Bait – 1 out of 5
I say this every time I review a shark movie but I really do love these things. A very, very small fraction of them are genuinely good (like ridiculously small) but the rest of them are enjoyable in their own way—that way being they are hilarious and are those “good bad” type of films. However, I think I’ve found one of those very rare ones that are neither good nor good-bad and was just plain bad. This Australian-Singaporean horror/thriller/drama/cartoon proved to be that and it was really disappointing. I wanted to laugh and have some fun with some over-the-top shark goodness but Bait was just a lame duck (no offense to ducks).
|The shark looks like he just got done at the buffet and is wandering home tired|
and bloated. I know the feeling, friend.
|Nature is basically just a great white delivery service|
in this modern age.
After tragedy struck lifeguard Josh (Xavier Samuel), he finds himself without the love of his life and trying to live with the death of his best friend while working at a supermarket. One day, while a criminal by name of Doyle (Julian McMahon) is attempting to rob the store, a tsunami strikes and traps the criminal, Josh, several employees and even Josh’s former love; Tina (Sharni Vinson), in the building. The store starts to flood and they all soon realize that they are not alone in the vicinity and that a great white shark has also found its way in and it is really hungry. Now they have to find a way out or find themselves as another meal for the aquatic predator.
|Awww, look at him trying to be sneaky.|
Make sharks ghosts, I’m in. Put the sharks in the ground and make them sand sharks, I’m in. Put them in a tornado, I’m in. Make the shark the extinct Megalodon and have John Barrowman fight it and then literally tell a girl he wants to go down on her, I am SUPER in! So, when I saw this movie involved trapped people in a flooded building caused by a tsunami and that act of nature also somehow carried great whites with it and, miraculously, deposited them without harm into said building, I thought I was going to be in for a delight. Instead, what followed was a movie with conflicting tones and acting that was all over the place.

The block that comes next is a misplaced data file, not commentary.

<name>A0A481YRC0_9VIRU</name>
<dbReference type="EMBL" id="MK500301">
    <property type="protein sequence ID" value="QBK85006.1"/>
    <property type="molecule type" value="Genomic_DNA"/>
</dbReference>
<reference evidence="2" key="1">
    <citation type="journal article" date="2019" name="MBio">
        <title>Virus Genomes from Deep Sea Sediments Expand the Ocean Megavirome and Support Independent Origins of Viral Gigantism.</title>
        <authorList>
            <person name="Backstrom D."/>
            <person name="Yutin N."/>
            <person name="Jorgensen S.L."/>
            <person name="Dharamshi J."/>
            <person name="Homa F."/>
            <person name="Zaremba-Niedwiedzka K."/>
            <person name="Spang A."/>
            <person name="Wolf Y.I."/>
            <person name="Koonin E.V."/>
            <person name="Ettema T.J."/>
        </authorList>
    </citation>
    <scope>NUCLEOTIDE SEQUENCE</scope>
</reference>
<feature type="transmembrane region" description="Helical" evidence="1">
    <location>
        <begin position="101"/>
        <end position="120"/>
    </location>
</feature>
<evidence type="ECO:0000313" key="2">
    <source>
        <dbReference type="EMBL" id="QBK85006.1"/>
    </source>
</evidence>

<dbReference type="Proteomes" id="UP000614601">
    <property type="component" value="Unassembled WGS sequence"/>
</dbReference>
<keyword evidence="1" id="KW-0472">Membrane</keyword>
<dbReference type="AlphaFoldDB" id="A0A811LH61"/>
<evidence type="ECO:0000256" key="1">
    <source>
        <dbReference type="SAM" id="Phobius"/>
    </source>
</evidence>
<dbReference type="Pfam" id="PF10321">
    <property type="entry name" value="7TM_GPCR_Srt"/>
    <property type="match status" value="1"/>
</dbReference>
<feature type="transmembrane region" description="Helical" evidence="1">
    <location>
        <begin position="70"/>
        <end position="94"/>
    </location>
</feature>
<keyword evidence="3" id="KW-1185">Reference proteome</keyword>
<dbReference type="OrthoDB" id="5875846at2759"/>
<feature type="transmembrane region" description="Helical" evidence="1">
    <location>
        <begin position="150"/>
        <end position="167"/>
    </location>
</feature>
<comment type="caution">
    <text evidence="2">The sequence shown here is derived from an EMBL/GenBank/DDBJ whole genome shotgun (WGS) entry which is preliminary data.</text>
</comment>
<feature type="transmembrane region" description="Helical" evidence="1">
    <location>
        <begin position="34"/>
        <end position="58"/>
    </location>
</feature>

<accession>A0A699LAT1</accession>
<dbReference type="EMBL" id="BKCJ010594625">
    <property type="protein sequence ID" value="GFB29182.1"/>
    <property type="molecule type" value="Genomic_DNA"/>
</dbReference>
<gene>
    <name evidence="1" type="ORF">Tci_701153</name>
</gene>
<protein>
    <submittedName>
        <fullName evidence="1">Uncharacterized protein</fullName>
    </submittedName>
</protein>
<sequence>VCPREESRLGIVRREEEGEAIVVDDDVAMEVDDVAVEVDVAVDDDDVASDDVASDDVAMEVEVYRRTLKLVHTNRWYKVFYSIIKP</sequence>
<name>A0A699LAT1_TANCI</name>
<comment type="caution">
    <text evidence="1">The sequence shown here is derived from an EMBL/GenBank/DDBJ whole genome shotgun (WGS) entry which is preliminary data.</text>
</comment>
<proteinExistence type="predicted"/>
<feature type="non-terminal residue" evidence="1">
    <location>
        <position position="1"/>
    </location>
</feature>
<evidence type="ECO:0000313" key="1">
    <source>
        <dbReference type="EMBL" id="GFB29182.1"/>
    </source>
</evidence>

|A tsunami is coming so, of course, there's one surfer who is running directly at the |
With all shark films, there’s a suspension of disbelief that accompanies them. The main one, of course, is that sharks aren’t nearly as kill-y as the movies make them out to be but the better shark features (and by that I mean, the more hilarious ones) really require you to suspend the hell out of that disbelief as things like science, nature and basic physics are completely tossed out the window. This movie definitely has these moments and they come in the form of the group worrying about an exposed power cable over the water (and then deactivated said power cable by shutting off the fuse box that is completely submerged underwater), cars that are totally underwater but are somehow watertight, and the idea that a stun-gun will murder a shark. In theory, these are fine for your run-of-the-mill silly shark productions but they end up being a stark antithesis to the character drama this film delivers and makes for some very unique, but incredibly jarring, shift in tones.
|Thank God for water and air tight vehicles! (Seriously, they are completely|
submerged and no leaking...and remain that way for a long time)
|Look, the replacement boyfriend character. Clearly he|
will survive and not die needlessly and the female
lead will forget about him instantly and move